But Shinsei has struggled in the past two years, in part because of investments in Flowers' private equity funds, Bloomberg News pointed out in an article last week. And, according to The Wall Street Journal, Shinsei still hasn't paid back Japanese taxpayers for bailing it out in 1998. The paper says shares would need to reach 745 yen to make the government whole -- more than 800% above their Wednesday close of 81 yen.

Fed officials might also look to Europe, where the chess-playing Flowers is involved in a battle of wits with the German government over the future of Hypo Real Estate. Flowers invested $1.3 billion in Hypo in June at 22.50 euros -- an investment that now looks to be nearly worthless, with Hypo on the verge of nationalization. Flowers has said he wants to retain a stake rather than have the government buy him out.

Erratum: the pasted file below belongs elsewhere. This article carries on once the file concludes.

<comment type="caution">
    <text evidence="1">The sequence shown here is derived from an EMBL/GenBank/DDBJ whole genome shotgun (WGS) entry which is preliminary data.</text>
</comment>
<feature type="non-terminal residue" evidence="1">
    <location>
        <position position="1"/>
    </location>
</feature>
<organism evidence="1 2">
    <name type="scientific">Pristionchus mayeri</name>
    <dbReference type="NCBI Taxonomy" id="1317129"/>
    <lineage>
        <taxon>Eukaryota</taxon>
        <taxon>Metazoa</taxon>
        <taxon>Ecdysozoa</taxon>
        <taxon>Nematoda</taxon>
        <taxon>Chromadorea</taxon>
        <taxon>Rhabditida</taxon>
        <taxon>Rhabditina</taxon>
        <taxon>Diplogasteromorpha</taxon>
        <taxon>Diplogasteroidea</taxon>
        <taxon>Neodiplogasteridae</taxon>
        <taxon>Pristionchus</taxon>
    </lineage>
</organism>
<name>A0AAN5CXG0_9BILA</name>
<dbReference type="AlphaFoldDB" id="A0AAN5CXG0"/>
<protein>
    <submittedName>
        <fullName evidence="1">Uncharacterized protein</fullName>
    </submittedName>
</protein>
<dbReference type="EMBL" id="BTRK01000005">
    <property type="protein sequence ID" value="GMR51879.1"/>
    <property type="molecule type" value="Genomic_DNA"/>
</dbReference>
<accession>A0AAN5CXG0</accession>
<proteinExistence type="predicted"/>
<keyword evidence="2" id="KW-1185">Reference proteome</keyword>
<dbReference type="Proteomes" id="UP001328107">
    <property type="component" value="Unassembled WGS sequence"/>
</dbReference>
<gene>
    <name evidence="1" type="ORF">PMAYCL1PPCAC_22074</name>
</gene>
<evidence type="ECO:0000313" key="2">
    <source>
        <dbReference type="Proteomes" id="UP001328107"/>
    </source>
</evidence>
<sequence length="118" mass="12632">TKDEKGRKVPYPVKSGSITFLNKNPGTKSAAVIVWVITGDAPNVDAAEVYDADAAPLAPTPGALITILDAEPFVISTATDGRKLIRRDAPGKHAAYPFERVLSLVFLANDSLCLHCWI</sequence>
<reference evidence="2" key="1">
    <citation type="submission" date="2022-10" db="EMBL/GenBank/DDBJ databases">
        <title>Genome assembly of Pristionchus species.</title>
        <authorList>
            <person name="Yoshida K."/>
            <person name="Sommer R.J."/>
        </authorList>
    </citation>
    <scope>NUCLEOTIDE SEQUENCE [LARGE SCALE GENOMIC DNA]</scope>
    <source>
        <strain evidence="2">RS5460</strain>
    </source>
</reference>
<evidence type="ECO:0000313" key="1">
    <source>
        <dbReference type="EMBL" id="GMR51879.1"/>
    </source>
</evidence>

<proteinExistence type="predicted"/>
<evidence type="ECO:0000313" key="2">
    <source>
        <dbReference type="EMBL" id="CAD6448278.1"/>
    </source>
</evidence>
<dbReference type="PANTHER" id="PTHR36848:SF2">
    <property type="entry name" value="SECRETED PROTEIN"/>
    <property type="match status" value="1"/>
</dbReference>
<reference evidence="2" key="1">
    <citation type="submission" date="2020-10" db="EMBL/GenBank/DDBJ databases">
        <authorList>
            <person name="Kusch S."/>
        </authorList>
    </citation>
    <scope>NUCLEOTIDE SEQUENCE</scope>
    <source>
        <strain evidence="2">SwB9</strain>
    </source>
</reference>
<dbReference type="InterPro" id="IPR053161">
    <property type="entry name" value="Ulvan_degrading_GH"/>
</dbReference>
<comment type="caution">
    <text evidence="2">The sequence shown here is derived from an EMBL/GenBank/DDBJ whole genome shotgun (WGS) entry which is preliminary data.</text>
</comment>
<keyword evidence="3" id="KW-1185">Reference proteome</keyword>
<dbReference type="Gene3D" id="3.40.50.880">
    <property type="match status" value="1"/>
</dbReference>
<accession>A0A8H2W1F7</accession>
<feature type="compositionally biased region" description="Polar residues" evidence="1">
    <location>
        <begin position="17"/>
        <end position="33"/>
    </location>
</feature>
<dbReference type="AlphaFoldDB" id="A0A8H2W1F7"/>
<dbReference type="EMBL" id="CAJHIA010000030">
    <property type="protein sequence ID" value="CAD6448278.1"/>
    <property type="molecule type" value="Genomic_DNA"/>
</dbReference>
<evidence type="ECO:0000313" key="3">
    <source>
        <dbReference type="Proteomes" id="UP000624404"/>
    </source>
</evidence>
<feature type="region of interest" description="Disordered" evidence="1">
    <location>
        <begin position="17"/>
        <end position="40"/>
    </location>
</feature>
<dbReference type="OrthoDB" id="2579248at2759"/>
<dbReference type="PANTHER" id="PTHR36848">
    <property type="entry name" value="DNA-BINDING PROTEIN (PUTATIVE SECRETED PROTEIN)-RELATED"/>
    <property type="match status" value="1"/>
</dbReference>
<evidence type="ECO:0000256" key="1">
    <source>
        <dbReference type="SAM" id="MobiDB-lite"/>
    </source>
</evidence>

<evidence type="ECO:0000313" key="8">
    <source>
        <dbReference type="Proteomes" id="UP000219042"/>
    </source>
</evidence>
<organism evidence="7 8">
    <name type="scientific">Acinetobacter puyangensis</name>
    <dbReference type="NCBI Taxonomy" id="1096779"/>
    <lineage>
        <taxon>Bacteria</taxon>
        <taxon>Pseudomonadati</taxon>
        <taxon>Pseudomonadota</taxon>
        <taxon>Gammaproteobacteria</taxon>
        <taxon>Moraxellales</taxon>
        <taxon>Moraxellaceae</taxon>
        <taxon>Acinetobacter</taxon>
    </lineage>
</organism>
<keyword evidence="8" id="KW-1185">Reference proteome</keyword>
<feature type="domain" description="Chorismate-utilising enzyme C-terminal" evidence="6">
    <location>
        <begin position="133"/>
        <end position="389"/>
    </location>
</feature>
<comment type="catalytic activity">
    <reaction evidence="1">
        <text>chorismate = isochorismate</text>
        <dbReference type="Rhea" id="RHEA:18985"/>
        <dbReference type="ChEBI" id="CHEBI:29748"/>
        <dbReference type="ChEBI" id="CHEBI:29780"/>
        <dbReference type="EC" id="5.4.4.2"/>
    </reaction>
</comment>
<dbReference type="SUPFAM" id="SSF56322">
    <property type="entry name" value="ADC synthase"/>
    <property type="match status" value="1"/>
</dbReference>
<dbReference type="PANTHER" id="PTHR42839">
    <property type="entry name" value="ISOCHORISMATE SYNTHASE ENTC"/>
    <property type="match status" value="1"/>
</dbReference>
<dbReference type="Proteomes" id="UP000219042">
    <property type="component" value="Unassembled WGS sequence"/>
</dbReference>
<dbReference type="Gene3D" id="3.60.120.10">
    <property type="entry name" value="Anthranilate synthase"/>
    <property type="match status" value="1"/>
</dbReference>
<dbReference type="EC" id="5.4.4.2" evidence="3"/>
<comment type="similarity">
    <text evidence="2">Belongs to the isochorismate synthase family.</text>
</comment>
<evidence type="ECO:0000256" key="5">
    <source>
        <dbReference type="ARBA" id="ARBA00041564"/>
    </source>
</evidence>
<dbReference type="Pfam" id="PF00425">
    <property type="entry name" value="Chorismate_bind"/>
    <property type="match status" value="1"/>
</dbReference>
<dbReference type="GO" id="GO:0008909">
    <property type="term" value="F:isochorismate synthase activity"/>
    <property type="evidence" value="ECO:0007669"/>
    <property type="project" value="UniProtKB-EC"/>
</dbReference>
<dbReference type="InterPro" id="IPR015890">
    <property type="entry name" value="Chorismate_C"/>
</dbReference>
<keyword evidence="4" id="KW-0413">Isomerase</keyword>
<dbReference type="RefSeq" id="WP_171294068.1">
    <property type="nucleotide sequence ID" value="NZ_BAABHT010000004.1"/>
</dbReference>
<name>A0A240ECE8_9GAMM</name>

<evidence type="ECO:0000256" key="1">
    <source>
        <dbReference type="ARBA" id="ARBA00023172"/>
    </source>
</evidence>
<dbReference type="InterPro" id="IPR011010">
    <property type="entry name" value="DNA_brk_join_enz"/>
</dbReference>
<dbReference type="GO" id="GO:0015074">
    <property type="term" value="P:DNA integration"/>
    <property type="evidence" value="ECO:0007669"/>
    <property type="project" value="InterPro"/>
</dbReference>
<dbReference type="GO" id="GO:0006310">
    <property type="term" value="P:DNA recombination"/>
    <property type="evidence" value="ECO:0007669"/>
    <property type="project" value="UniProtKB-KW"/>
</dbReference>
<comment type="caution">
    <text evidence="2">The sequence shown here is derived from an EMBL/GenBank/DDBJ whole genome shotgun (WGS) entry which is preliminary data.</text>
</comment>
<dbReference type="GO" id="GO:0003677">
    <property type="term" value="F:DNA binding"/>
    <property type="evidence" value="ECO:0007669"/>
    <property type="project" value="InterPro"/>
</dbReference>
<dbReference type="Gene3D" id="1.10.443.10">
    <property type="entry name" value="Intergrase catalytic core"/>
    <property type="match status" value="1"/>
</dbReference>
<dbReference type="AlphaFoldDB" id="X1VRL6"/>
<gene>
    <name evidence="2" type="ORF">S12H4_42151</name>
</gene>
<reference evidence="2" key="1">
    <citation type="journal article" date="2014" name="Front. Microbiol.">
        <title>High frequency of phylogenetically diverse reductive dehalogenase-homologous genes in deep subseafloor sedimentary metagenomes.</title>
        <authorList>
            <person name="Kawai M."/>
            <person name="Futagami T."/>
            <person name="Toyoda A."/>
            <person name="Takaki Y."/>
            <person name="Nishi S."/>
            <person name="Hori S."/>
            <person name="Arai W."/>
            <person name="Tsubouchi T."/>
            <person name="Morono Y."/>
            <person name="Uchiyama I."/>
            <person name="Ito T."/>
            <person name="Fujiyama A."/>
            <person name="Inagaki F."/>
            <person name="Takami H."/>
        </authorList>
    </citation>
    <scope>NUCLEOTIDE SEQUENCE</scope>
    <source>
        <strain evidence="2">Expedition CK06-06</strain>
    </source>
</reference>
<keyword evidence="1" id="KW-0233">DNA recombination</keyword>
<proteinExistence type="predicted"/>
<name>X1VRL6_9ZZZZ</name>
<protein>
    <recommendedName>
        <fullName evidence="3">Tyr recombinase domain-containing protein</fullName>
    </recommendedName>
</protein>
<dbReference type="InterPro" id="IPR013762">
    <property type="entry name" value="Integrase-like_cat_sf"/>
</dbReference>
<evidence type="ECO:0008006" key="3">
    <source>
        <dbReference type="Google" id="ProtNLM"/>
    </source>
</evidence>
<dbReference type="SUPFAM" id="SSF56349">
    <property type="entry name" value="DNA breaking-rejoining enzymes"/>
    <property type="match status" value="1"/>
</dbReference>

Done Deals
Indymac
Hypo Real Estate
IndyMac
2009
Hypo Real Estate Holdings AG -2008
HSH Nordbank
Shinsei
HSH Nordbank AG
2006
Shinsei
2000 & 2008
NIBC
NIBC
2006 & 2008
 
Near Misses
Merrill Lynch
Sallie Mae
Merrill Lynch
2008
Sallie Mae
2007
Lehman Brothers
AIG
Lehman Brothers
2008
AIG
2008
Washington Mutual
Bear Stearns
Washington Mutual
2008
Bear Stearns
2008

Flowers declined to comment on either Hypo or Shinsei to TheStreet.com. But while it has been a rough year for his investments, Flowers sees tremendous opportunity amid the wreckage.

"Governments everywhere -- this government and around the world -- are going to own a lot of stuff, and they're going to be not very adroit and not very commercial as they work their way out of that," Flowers said at Source Communications breakfast. "That's what history has shown, and therefore, just like the Resolution Trust Corp. in the early '90s and buying busted banks from the FDIC and so forth, there's going to be a lot of money to be made around the edges of this crisis in corporate restructurings."

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